William Bell Riley Establishes Fundamentalism

William Bell Riley was born to a devout Baptist family, in Indiana on March 22, 1861, just before the start of the American Civil War. He grew up on his parents’ tobacco farms, was converted at the age of 17, and cherished dreams of going to law school.  But the call to preach was inescapable.

After many sleepless nights, he tells us, he knelt between two rows of tobacco on a Kentucky hillside and cried:  “I will!  I will preach!  I can do nothing else!”

He entered the Southern Baptist Theological Seminary in Louisville, Kentucky. From 1888 to 1897 he pastored in Lafayette and Bloomington in Indiana, and Chicago Illinois. In Chicago he met and befriended YMCA worker Billy Sunday. In 1897 Riley commenced a 45-year pastorate at the downtown Minneapolis’ First Baptist Church. During those years membership rose from 585 to 3,600.

Riley married Lillian Howard on December 31, 1890, and they had six children. Lillian died in 1931 and two years later Riley married Marie Acomb.

Riley believed that Christians should be ready to engage in political issues if need be. “When the Church is regarded as the body of God-fearing, righteous-living men, then, it ought to be in politics, and as a powerful influence.”

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Riley championed the cause of evangelicalism and held many revival campaigns. His first social campaign targeted alcohol, and then modernism and liberals. He invented the label “fundamentalist” and became the prime mover, along with A C Dixon, and R A Torrey, in the movement that took that name, founding the World Christian Fundamentals Association.

In the 1920’s Riley targeted evolution as the underpinning belief behind modernism and its various expressions. He vigorously debated with evolutionists on university campuses. Riley’s efforts helped to bring about the Scope’s Monkey Trial, which his side won, but which turned out to be a hollow victory. His efforts to ban evolution failed and he became sidelined among Baptists in the years that followed.

Over 60 books came from his pen.  Evangelistic campaigns took him around the world.

His Northwestern Bible Training School, founded in 1902, saw hundreds of ministers and missionaries trained in its classrooms.

For his successor as President of Northwestern Bible and Missionary Training School he chose a young man named Billy Graham.  Thus it was, for three and half years after Riley’s death, Billy Graham headed up the work.

Riley died in Golden Valley, Minnesota, in 1947.

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This post is based on notes by my late friend Donald Prout. I have updated these historical posts with information gleaned from other sources. I am indebted to Don for awakening in me an interest in Church History. Don’s notes can be found at: www.donaldprout.com

Amzi Dixon Establishes Fundamentalism

This is the day that … Amzi Clarence Dixon was born in North Carolina in 1854. His father was a Baptist preacher.

Converted at the age of 12, young Amzi “devoured the Bible, and the sermons of Spurgeon” (Dictionary of American Religious Biography, page 130).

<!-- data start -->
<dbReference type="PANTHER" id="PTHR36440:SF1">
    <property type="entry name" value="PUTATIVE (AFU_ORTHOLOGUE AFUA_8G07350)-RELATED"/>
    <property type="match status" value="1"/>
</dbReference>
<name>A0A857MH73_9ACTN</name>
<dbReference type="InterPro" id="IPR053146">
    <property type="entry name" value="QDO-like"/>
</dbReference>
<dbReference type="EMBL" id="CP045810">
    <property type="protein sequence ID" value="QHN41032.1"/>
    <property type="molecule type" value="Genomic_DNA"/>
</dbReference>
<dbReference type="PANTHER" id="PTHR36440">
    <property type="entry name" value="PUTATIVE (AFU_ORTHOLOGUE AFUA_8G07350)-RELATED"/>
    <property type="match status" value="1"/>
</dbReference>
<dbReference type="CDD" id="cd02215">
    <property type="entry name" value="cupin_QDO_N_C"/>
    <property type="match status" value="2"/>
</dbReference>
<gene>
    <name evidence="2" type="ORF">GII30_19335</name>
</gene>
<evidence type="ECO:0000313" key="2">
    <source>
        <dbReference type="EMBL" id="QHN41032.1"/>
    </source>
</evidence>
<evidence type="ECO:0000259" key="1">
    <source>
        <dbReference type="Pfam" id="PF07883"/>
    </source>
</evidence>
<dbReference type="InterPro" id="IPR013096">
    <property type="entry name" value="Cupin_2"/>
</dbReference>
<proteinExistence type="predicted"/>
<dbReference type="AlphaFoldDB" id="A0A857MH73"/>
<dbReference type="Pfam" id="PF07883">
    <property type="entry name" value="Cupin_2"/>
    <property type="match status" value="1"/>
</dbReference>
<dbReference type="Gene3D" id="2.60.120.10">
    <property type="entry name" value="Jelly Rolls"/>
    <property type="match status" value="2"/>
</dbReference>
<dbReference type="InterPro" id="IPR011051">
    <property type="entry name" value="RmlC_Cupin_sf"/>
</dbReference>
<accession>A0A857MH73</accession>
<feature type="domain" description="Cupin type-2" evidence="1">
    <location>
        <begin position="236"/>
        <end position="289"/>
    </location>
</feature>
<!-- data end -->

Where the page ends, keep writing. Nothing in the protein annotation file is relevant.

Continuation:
At the age of 21 he was ordained to the Baptist ministry, and it was his aim to make each church he pastored “a soul-saving centre”. Among those churches were Chicago’s Moody Church (1906-11), and Spurgeon’s Tabernacle in London (1911-19).

“He was not interested in social reform itself because only the gospel could meet the deepest needs of human problems. It was easier to reach the body, he argued, by curing the soul than vice versa, and to reform a person’s character was far more important an objective than effecting some change in the environment” (ibid, page 130).

He became a zealous opponent of modernism (a liberal theology), attacking Rev. Henry Ward Beecher’s emasculated gospel. “The kind of unbelief which he did more than any other man to popularise has done much to weaken the power of the pulpit,” Dixon said.

In 1909 he became editor of a 12-volume set of booklets defending the fundamental doctrines of the Christian faith. These volumes were called Fundamentals and gave rise to the name “fundamentalist”. They were sent free – thanks to two Californian millionaire brothers – to 200,000 ministers and missionaries.

In 1922 his first wife died during their tour of China. Two years later he married the widow of Charles M. Alexander (of Alexander hymn book fame) (she was Helen Cadbury of the famous chocolate family).

In his latter years he became more ‘mellow’. He had fought a good fight against the inroads of modern theology, but now he “gave up the militant stance” (In Pursuit of Purity, by D. Beale, page 225).

On 14 June, 1925, A.C. Dixon suffered a heart attack, and died.

This post is based on the work of my late friend Donald Prout whose love for books and Christian history led him to collate a daily Christian calendar. I continue to work with Don’s wife, Barbara, to share his life work with the world. I have updated some of these historical posts and will hopefully draw from Don’s huge files of clippings to continue this series beyond Don’s original work. More of Don’s work can be found at www.donaldprout.com.